Unfortunately, after three years of contract negotiations with Dassault Aviation, the project ended up in a stalemate essentially on account of the reluctance of the Original Equipment Manufacturer (OEM) to take responsibility for the quality of the 108 Rafale jets to be manufactured in India by Hindustan Aeronautics Limited (HAL). The OEM was not confident of HAL being able to handle the complex and advanced technologies involved in the manufacture of the Rafale and as such was not prepared to risk the company’s reputation. As the MOD was not prepared to compromise on this issue, the programme to procure 126 Rafale jets encountered an insurmountable impediment. On April 13, 2015, the then Minister of Defence, Manohar Parrikar, announced that the MMRCA tender was effectively dead. The tender was finally cancelled on July 30, 2015, leaving the IAF literally high and dry with its fleet of combat aircraft continuing to dwindle with the phasing out of obsolete platforms.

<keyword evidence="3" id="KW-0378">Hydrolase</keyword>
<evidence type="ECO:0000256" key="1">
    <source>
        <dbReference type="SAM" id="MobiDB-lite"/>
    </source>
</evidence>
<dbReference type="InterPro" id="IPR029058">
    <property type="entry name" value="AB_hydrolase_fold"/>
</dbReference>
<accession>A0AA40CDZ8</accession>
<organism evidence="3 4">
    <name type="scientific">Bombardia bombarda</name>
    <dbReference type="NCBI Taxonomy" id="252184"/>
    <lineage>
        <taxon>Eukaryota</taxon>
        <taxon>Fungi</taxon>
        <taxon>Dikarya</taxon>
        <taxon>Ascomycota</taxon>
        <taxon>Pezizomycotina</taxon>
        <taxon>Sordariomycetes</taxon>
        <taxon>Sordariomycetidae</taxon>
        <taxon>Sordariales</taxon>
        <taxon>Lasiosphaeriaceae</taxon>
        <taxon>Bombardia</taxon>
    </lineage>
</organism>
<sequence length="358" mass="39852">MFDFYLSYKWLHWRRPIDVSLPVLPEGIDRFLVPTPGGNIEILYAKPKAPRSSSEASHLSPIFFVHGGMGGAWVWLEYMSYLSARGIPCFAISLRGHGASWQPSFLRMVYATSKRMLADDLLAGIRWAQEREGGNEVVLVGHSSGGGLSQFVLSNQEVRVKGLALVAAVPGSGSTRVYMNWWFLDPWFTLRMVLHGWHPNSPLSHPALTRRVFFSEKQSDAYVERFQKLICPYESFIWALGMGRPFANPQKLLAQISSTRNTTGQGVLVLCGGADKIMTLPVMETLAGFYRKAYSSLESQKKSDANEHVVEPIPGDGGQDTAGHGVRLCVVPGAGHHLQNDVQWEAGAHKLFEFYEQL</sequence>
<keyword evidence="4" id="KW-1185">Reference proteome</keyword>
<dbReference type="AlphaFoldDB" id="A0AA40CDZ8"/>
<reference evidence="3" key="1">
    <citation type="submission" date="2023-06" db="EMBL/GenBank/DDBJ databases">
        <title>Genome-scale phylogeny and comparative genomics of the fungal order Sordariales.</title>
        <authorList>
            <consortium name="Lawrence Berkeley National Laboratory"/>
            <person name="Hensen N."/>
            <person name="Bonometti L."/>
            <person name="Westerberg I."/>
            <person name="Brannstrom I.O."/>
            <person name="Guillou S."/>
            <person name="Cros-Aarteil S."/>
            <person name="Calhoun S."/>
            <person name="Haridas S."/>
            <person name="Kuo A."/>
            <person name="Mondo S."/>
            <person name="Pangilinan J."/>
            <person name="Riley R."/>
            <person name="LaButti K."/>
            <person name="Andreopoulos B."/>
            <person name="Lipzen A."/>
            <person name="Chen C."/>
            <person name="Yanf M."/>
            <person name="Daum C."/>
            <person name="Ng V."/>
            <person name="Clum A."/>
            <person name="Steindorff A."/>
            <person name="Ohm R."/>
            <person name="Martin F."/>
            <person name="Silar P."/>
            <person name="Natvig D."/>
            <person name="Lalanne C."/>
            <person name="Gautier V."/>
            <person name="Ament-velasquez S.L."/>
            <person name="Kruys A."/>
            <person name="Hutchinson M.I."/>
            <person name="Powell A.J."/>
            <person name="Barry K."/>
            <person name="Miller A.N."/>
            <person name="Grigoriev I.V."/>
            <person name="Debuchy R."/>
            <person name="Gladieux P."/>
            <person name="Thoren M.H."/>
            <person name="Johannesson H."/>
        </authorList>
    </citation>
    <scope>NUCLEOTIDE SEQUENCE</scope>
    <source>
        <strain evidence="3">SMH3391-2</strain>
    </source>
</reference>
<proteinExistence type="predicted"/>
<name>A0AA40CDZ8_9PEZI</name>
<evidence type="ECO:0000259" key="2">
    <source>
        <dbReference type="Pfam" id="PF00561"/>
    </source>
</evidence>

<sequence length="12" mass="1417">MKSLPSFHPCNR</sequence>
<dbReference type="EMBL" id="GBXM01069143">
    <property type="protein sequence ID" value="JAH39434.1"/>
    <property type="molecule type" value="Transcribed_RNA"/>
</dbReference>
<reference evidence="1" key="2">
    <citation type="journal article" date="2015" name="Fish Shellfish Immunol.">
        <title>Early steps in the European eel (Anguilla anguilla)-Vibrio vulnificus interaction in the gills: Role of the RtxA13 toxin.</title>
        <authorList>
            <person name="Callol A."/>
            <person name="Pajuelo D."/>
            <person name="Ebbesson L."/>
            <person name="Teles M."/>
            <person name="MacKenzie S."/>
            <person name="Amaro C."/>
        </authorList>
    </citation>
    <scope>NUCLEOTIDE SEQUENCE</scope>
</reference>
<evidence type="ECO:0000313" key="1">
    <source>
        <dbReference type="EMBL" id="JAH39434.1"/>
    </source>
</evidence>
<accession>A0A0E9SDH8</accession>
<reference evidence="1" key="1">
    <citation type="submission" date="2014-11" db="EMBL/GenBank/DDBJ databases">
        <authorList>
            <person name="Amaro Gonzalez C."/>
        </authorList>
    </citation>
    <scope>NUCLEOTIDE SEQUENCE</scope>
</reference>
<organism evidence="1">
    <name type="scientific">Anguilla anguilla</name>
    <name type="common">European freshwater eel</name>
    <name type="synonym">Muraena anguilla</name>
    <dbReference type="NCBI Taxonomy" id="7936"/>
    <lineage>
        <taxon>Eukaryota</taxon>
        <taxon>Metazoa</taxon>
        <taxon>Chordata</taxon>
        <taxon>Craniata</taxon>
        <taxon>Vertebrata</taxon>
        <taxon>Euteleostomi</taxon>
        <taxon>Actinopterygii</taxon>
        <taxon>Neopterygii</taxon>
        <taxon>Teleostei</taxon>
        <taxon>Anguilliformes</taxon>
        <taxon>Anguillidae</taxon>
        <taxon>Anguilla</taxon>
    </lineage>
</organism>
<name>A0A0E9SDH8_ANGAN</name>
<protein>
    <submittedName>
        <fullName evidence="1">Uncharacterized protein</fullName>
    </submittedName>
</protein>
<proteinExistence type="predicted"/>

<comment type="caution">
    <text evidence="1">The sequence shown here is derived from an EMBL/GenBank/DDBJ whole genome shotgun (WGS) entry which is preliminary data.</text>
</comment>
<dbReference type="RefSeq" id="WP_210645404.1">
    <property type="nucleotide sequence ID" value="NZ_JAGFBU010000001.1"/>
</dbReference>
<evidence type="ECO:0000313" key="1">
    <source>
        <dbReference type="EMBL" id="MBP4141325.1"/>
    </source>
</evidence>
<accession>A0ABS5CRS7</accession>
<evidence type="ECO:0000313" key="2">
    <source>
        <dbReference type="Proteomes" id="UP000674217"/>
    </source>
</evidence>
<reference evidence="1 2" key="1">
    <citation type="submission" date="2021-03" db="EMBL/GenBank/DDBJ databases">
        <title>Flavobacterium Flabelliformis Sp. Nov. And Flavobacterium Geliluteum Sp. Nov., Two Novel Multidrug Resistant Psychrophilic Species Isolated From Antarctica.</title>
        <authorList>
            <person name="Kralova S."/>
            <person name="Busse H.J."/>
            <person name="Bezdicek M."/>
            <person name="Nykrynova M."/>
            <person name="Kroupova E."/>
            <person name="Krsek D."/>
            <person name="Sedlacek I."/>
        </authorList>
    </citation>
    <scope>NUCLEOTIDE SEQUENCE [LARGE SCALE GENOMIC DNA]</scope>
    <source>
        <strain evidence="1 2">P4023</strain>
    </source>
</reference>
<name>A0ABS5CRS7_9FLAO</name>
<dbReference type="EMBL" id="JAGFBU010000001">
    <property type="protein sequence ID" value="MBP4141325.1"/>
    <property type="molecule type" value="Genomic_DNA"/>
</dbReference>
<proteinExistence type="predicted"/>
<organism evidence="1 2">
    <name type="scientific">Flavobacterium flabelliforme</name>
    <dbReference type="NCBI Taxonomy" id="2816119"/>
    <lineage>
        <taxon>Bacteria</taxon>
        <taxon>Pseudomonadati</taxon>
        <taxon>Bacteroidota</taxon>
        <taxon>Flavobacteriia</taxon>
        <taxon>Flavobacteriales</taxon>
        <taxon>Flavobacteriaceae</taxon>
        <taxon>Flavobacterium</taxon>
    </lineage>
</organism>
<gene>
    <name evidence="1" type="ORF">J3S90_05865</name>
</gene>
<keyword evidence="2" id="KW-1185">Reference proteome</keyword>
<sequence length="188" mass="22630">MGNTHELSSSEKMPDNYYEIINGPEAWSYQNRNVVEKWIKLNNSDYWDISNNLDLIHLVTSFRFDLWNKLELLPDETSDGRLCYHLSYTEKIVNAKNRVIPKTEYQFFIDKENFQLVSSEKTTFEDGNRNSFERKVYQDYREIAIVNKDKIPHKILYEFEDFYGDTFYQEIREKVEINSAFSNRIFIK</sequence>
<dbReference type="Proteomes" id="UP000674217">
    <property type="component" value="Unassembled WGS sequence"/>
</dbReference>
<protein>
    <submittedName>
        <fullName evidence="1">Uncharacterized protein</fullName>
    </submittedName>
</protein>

The Rafale carries a range of potent weapons that would give the IAF an edge over the Air Forces of both China and Pakistan in respect of air strike capability.

As the strength of the combat fleet was reducing continuously and no fresh induction was in site as the MMRCA tender had run aground, on a request from the IAF, Prime Minister Narendra Modi, during his first state visit to France in April 2015, managed to finalise a formal agreement with Francois Hollande, the then President of France for Dassault Aviation to supply 36 Rafale jets in fly away condition. In September 2016, following clearance from the Cabinet Committee on Security, India and France signed an inter-governmental agreement for the acquisition of 36 Rafale jets with delivery to be completed by March 2022. However, the number being relatively small, it will provide only partial relief to the combat fleet of the IAF where deficiency in the combat fleet has been mounting and in no way will it compensate for the cancelled tender for 126 MMRCA. The IAF still hopes for another batch of 36 Rafale jets to be contracted for, but so far there has been no movement in this direction. The IAF will have to make the best use of the 36 Rafale jets that will begin arriving by the end of this month.